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December 2006

EPA develops responsible appliance disposal program

The United States Environmental Protection Agency (EPA) has initiated a voluntary program with western utility companies to promote environmentally responsible disposal of household appliances. Responsible Appliance Disposal, or RAD, EPA's new voluntary program, aims to partner with utilities to reap environmental benefits through responsible appliance disposal.

As part of the program, EPA will serve as a technical clearinghouse on responsible appliance disposal program development and implementation. The utility companies will encourage consumers to retire old refrigerators, freezers, air conditioning units, and dehumidifiers, and implement best practices for the recycling/disposal of these units.

Currently in the United States, there are approximately 132 million household refrigerators, 54 million stand-alone freezers, 43 million air conditioning units, and 24 million dehumidifiers. Of the refrigerators and freezers, about 23 million are secondary units stored in people’s basements or garages.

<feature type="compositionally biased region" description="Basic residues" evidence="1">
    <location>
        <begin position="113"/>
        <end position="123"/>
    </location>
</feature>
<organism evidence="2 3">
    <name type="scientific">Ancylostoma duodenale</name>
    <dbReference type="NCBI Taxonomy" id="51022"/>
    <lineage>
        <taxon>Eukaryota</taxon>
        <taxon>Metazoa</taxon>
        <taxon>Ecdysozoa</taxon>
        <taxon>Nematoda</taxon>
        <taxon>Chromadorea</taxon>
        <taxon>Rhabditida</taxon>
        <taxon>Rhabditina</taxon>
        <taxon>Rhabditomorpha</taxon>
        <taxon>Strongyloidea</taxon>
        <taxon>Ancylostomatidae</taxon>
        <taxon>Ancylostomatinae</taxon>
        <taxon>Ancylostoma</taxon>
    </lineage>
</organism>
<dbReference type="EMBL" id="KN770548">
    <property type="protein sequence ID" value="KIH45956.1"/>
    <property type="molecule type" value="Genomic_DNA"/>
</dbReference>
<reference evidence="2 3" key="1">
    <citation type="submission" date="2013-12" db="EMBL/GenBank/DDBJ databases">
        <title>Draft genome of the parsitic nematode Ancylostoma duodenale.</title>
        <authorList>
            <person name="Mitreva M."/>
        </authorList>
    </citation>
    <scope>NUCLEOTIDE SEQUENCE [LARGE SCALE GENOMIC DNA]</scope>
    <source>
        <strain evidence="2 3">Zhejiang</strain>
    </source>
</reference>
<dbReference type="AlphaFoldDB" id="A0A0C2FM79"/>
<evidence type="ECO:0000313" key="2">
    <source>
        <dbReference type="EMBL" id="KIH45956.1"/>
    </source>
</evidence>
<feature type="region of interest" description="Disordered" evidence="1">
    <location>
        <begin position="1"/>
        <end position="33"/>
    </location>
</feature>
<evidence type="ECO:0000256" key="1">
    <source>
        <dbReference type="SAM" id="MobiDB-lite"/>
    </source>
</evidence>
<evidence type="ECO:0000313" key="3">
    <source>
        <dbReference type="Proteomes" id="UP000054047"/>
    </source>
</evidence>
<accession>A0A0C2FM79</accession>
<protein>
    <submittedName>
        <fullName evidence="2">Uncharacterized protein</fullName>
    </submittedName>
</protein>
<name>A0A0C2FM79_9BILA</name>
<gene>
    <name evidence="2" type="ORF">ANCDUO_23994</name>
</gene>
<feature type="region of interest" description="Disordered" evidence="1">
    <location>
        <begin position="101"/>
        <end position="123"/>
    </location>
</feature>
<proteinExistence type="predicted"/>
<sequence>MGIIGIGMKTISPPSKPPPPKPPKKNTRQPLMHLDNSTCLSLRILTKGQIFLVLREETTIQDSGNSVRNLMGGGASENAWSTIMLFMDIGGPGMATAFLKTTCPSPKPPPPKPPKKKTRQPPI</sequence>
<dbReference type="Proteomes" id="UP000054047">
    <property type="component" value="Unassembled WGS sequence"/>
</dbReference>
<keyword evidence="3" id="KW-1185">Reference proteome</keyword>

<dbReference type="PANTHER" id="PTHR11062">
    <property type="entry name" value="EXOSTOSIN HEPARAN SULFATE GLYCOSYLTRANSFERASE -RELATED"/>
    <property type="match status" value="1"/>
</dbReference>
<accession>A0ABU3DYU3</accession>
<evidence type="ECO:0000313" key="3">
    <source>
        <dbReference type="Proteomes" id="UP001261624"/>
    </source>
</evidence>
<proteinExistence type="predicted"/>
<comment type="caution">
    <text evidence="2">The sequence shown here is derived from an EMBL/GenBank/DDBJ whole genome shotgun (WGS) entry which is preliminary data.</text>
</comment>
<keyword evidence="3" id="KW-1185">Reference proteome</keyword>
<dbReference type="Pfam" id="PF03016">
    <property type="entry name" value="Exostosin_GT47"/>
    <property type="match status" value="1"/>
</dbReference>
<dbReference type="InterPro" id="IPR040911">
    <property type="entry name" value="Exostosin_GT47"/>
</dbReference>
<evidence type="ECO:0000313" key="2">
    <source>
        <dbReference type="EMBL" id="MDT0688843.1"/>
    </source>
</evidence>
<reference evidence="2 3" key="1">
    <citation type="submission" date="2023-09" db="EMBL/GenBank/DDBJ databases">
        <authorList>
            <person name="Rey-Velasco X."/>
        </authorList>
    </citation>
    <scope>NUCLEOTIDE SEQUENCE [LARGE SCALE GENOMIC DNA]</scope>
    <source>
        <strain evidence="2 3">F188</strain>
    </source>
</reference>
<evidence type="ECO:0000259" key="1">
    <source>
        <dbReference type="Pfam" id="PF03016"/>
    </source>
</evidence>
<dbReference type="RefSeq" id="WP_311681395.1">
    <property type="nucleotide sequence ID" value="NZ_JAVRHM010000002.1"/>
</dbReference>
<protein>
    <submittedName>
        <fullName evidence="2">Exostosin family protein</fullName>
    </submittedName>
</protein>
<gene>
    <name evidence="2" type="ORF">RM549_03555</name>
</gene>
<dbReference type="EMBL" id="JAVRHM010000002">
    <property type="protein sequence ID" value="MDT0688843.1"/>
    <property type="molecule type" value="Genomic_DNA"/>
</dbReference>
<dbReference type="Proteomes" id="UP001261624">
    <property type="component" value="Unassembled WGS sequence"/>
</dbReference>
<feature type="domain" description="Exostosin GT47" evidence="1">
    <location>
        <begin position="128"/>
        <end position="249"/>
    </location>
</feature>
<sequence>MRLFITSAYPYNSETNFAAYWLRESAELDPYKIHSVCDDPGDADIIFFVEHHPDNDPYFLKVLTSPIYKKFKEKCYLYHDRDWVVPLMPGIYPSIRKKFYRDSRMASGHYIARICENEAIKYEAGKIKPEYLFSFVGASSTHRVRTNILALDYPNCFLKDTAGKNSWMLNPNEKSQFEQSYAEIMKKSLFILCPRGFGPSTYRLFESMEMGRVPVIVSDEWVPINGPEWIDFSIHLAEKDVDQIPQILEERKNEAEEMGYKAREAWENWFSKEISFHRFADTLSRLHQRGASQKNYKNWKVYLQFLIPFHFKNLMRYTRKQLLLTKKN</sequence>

Overall, approximately 13 million refrigerators/freezers, 4.5 million air conditioning units, and 1.8 million dehumidifiers are disposed of each year, typically without recovery of foam. Up to 40% of disposed refrigerators/freezers are re-sold—meaning that they are put back on the domestic electricity grid, or exported to developing countries, where they are unlikely to be handled responsibly at end-of-life.

There is great potential to significantly reduce energy consumption and greenhouse gas (GHG) emissions by removing old units from the power grid and disposing of them properly.

With regards to the handling of household appliances at end-of-life, Federal law requires that: all refrigerant be recovered prior to dismantling or disposal (40 CFR Part 82 Subpart F); and universal waste (e.g., mercury), used oil, and PCBs be properly managed and stored (40 CFR Parts 273, 279, 761).

State laws may have additional requirements. For example, some States require that certain durable appliance materials be recycled. At this time, no Federal or State laws require that appliance foam or the ODS blowing agent in the foam be removed and destroyed.

To date, more than 45 utilities have implemented appliance disposal programs across the country—more than 15 of which are still ongoing.


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